Stamp Duty relief is continuing to help first time buyers take their first steps onto the property ladder, according to HM Revenue & Customs’ (HMRC’s) latest Quarterly Stamp Duty Land Tax Statistics, covering the third quarter (Q3) of the year.
Property transactions, both residential and non-residential, rose by 11% to 307,100 between Q2 and Q3, but were 8% lower on an annual basis. This is partially due to the devolution of Stamp Duty to Wales in April 2018, HMRC notes.
Q3 2018 Stamp Duty receipts totalled £3.2 billion, which is 14% higher than in Q2, but 9% lower than in Q3 2017. Residential receipts rose by £364m on Q2, while non-residential receipts were up by £39m.
Stamp Duty Relief Continues to Help First Time Buyers onto the Ladder
58,800 property transactions claimed first time buyer Stamp Duty relief in Q3, making a total of 180,500 claims since the relief was introduced. The estimated total amount saved for first time buyers is £426m.
91% of all Stamp Duty transactions in Q3 were for residential properties. Between Q2 and Q3, residential sales increased by 13% (31,700) to 279,500, but were down by 8% (23,200) on transactions recorded in the same period last year.
Two-thirds of residential transactions were liable for Stamp Duty – the lowest proportion it has been since Q1 2014. This reflects recent changes in Stamp Duty rates; liable transactions rose in Q3 2016 due to the new rates of tax on additional properties, but dropped in Q4 2017 due to first time buyer relief raising the liable threshold for this type of buyer to £300,000.
Shaun Church, the Director at mortgage broker Private Finance, comments on the statistics: “The Stamp Duty exemption has arguably been one of the most successful initiatives to get more buyers onto the housing ladder, providing a financial lifeline to almost 200,000 first time buyers and helping them save a staggering £400m to date.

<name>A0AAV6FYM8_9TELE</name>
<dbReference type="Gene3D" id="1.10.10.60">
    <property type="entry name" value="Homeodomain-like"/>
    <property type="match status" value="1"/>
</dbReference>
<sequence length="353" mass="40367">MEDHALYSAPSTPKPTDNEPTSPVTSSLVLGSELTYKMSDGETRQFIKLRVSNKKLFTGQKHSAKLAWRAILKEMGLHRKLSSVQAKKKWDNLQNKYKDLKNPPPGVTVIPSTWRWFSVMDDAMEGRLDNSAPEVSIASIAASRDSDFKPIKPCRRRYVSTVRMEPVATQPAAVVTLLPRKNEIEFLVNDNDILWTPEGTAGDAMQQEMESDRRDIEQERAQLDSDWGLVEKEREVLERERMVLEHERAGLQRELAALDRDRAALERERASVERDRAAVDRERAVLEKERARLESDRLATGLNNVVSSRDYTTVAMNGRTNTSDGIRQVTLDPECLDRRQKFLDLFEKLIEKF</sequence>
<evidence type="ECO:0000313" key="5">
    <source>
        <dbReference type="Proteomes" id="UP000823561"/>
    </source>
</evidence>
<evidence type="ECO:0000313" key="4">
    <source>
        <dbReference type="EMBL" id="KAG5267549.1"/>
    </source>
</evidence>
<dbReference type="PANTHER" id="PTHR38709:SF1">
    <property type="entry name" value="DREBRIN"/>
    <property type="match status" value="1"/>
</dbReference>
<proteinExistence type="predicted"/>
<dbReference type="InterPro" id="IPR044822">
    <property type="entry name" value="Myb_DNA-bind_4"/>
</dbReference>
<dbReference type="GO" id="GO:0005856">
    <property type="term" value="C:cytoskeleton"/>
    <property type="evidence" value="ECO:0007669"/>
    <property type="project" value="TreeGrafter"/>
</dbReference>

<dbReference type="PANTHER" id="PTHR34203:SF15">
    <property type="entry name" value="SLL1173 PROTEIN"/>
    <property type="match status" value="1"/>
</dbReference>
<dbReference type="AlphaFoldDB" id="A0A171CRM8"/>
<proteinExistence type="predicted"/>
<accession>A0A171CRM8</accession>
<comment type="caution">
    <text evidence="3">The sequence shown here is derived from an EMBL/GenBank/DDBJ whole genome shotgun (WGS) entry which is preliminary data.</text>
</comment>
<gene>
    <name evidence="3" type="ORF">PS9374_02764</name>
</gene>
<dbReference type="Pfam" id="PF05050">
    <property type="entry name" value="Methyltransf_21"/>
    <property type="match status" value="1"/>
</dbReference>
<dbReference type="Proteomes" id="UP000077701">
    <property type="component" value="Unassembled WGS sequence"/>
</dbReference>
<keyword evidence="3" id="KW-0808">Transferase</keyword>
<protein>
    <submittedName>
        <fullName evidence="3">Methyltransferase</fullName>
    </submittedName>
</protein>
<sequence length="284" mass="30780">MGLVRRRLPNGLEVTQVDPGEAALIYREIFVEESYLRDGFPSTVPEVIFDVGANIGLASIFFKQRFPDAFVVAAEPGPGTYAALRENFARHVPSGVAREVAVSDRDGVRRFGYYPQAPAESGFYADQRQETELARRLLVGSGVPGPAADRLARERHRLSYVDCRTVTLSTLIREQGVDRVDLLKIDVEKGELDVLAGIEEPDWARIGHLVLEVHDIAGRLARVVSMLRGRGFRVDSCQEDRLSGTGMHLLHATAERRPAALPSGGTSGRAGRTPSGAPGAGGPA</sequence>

“If the Government is committed to fixing our housing market, Stamp Duty relief shouldn’t end, however, with first time buyers. We urge the Government to turn its attention to last time buyers, as too many would-be downsizers remain in their family homes unwilling to move, due to the hefty tax bill they would incur.
“Encouraging these homeowners to move to smaller and more suitable homes would unglue the housing market, and unlock a supply of properties for prospective buyers further down the chain, helping to rebalance the supply of UK property in relation to demand.”
Kevin Roberts, the Director of Legal & General Mortgage Club, has the same opinion: “The mortgage market may well be in a strong position, however, we continue to see a property market telling the same story – one of stagnation. Whilst there was a slight uplift, ongoing uncertainty around Brexit and barriers like Stamp Duty are clearly having an impact, forcing many existing homeowners to improve, not move.
“Last month’s Budget was certainly a step in the right direction, with more good news for first time buyers with the Stamp Duty exemption to Shared Ownership properties, but we can’t forget about those higher up the property ladder. Extending this break to last time buyers would free up larger houses for growing families, providing the next generation of homebuyers the opportunity to step onto or even up the property ladder.”